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Washday blues

Posted: June 26, 2012 11:51 a.m.
Updated: June 27, 2012 5:00 a.m.

Dirty clothes -- the constant, consistent chore -- is still one of the most odious banes for women. Jingles for commercial tout the truth that “mama keeps the house clean…,” but what the woman must face every day is soiled linen! Most men’s use of the same temperature for everything and their employment of the “smell test” – if it doesn’t smell too bad, wear it again -- may explain the female’s acceptance of the laundry chore. No matter the cause, the modern woman has no idea how different keeping presentable clothing was in earlier days.

A cast iron wash pot containing boiling water was the first step. Soap did not come from the local store but was a composition containing lye poured into molds yielding bars that removed soil as well as skin. To agitate the clothing in the boiling water, the laundress had to have a battling stick, which was later used to transfer the clothes from the pot to the first galvanized tub. There, any residual stains were removed by scrubbing them on a board somewhat akin to a large cheese grater but not quite as sharp. The clothes then went down the line to other galvanized tubs for further rinsing. Of course, each piece had to be hand wrung. No wonder the washerwoman’s own clothes were drenched with sweat as she did the final chore, hanging the clothes on the line. If a storm brewed, the woman rushed out, endeavoring to save the clothes from an unexpected drenching while being careful not to electrocute herself since the lines were metal and lightening often accompanied the rain.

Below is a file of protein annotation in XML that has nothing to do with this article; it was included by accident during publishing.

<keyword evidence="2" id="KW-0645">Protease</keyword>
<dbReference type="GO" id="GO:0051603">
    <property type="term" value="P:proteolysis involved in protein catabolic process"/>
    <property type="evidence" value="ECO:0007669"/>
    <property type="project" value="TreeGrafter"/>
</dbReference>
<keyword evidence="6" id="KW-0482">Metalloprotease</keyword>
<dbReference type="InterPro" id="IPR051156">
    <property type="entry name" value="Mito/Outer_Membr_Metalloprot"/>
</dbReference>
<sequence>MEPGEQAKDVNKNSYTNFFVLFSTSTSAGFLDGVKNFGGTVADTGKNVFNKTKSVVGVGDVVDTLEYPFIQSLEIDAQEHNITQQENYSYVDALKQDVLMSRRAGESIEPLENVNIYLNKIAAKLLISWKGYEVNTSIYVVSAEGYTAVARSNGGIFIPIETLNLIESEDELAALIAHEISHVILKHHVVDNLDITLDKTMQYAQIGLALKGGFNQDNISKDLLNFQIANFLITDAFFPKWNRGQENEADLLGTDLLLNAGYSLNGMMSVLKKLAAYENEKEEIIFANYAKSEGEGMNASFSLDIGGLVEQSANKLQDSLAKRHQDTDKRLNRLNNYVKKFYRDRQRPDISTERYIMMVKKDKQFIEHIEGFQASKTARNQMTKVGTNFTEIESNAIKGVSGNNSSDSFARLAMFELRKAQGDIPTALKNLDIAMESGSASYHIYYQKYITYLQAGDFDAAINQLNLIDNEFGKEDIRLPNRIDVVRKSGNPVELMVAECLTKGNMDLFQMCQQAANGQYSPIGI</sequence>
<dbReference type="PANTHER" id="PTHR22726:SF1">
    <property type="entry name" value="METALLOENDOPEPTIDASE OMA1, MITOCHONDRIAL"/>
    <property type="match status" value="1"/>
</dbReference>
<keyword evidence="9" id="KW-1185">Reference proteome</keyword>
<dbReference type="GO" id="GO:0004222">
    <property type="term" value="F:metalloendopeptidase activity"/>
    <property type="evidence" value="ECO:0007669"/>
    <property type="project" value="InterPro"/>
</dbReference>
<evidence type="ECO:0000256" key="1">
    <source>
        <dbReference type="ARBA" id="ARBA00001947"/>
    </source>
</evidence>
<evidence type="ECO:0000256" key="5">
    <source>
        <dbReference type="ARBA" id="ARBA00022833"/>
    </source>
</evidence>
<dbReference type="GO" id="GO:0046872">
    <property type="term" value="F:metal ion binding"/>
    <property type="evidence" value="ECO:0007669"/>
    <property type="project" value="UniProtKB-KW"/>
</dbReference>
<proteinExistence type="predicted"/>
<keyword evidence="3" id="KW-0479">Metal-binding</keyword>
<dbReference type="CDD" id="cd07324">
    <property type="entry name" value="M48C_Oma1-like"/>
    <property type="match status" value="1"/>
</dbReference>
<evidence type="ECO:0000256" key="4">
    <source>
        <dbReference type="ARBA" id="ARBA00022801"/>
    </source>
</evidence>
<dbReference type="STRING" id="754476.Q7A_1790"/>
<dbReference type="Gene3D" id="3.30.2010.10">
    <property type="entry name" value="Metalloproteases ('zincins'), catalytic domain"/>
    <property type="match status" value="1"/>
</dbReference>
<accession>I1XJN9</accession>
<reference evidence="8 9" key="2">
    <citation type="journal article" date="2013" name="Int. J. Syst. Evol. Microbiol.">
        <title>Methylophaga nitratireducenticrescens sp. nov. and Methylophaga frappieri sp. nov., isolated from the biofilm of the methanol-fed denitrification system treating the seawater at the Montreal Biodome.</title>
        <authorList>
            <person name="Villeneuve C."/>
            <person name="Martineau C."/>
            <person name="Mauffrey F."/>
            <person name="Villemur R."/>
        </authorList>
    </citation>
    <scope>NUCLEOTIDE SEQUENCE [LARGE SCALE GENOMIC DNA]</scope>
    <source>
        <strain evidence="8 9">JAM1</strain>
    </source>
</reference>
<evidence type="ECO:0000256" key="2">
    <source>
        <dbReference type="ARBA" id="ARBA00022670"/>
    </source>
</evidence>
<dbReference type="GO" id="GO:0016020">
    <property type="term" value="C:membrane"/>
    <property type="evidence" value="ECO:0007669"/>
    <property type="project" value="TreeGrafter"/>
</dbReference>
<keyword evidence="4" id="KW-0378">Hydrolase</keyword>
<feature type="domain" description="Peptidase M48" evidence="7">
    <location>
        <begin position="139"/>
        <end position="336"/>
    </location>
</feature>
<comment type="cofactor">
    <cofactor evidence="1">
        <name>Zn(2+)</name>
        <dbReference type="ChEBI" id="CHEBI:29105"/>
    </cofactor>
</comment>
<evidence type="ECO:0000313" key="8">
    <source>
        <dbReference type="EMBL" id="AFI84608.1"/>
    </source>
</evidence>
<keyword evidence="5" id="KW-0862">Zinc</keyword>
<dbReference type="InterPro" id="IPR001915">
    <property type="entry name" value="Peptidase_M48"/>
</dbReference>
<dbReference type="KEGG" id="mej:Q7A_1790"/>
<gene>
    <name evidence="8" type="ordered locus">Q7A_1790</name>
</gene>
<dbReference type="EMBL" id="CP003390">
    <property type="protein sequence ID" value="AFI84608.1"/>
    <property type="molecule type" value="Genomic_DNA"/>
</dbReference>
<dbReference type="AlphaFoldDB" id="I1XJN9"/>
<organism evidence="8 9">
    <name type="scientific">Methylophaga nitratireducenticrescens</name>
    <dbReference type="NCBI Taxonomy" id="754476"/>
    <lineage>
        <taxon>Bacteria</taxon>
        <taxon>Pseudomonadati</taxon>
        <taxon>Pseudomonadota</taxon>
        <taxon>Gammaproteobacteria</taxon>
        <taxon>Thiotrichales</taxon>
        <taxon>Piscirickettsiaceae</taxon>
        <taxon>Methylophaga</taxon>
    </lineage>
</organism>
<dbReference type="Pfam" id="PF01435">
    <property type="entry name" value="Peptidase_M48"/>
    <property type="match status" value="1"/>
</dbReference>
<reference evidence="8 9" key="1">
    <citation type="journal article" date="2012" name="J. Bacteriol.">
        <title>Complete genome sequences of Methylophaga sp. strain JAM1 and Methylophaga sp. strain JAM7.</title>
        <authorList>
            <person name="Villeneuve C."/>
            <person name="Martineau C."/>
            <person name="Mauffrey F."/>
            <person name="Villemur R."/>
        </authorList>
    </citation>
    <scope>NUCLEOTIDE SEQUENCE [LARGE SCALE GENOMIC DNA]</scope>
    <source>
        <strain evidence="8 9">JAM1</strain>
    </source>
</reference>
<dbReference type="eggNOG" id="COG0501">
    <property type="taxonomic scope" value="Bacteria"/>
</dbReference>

Ironing was the final step. Most of the clothes had to be sprinkled and placed in the refrigerator. All shirts, dresses, pants, and blouses were starched -- some stiffer than a board -- making them even more difficult to iron. My mother ironed everything, even towels and wash cloths. As a result, her ironing pile never completely disappeared. As a young girl, I had the chore of helping her by ironing dish towels and wash cloths. When I finished my task, I remembered my satin underpants, of which I was inordinately proud. This garment had been missing from my wardrobe for a time, hiding in the ironing pile. I decided I would I iron them. Only if you have stepped on chewing gum and lifted your foot do you have an idea what happened to the satin material when pressed with a HOT iron. I immediately placed the remnant at the bottom of the iron pile and left, feigning ignorance of what could have happened to Mama’s iron.

Yes, today’s woman still faces the laundry chore. However, she puts the dirty clothes to the dryer and sets the time. With the drying completed, she hangs up the various articles or places them in correct receptacles. Almost magically, the wash is done in a relatively short time with hardly a drop of sweat!


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